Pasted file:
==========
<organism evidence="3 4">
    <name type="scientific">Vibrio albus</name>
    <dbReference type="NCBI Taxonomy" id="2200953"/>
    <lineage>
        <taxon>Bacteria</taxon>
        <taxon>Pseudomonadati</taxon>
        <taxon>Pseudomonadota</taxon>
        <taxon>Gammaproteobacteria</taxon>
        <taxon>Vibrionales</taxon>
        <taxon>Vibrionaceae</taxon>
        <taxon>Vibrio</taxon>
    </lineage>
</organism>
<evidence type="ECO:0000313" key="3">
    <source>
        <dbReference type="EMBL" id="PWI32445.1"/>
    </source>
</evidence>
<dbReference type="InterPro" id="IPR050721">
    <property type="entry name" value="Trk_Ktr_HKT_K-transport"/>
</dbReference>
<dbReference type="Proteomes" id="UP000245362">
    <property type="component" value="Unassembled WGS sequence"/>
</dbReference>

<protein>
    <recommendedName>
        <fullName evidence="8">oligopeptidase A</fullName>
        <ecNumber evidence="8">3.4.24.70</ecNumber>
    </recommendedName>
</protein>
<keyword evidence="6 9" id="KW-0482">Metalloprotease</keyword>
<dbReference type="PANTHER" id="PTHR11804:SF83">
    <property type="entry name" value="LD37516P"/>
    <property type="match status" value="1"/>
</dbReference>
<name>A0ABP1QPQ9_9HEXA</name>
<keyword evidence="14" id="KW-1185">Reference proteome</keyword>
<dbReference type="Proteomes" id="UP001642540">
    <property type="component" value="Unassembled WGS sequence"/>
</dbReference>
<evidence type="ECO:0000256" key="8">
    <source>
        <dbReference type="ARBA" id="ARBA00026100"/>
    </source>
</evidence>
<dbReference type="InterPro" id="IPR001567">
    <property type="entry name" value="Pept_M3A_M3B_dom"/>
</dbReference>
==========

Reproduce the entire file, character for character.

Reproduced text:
<organism evidence="3 4">
    <name type="scientific">Vibrio albus</name>
    <dbReference type="NCBI Taxonomy" id="2200953"/>
    <lineage>
        <taxon>Bacteria</taxon>
        <taxon>Pseudomonadati</taxon>
        <taxon>Pseudomonadota</taxon>
        <taxon>Gammaproteobacteria</taxon>
        <taxon>Vibrionales</taxon>
        <taxon>Vibrionaceae</taxon>
        <taxon>Vibrio</taxon>
    </lineage>
</organism>
<evidence type="ECO:0000313" key="3">
    <source>
        <dbReference type="EMBL" id="PWI32445.1"/>
    </source>
</evidence>
<dbReference type="InterPro" id="IPR050721">
    <property type="entry name" value="Trk_Ktr_HKT_K-transport"/>
</dbReference>
<dbReference type="Proteomes" id="UP000245362">
    <property type="component" value="Unassembled WGS sequence"/>
</dbReference>

<protein>
    <recommendedName>
        <fullName evidence="8">oligopeptidase A</fullName>
        <ecNumber evidence="8">3.4.24.70</ecNumber>
    </recommendedName>
</protein>
<keyword evidence="6 9" id="KW-0482">Metalloprotease</keyword>
<dbReference type="PANTHER" id="PTHR11804:SF83">
    <property type="entry name" value="LD37516P"/>
    <property type="match status" value="1"/>
</dbReference>
<name>A0ABP1QPQ9_9HEXA</name>
<keyword evidence="14" id="KW-1185">Reference proteome</keyword>
<dbReference type="Proteomes" id="UP001642540">
    <property type="component" value="Unassembled WGS sequence"/>
</dbReference>
<evidence type="ECO:0000256" key="8">
    <source>
        <dbReference type="ARBA" id="ARBA00026100"/>
    </source>
</evidence>
<dbReference type="InterPro" id="IPR001567">
    <property type="entry name" value="Pept_M3A_M3B_dom"/>
</dbReference>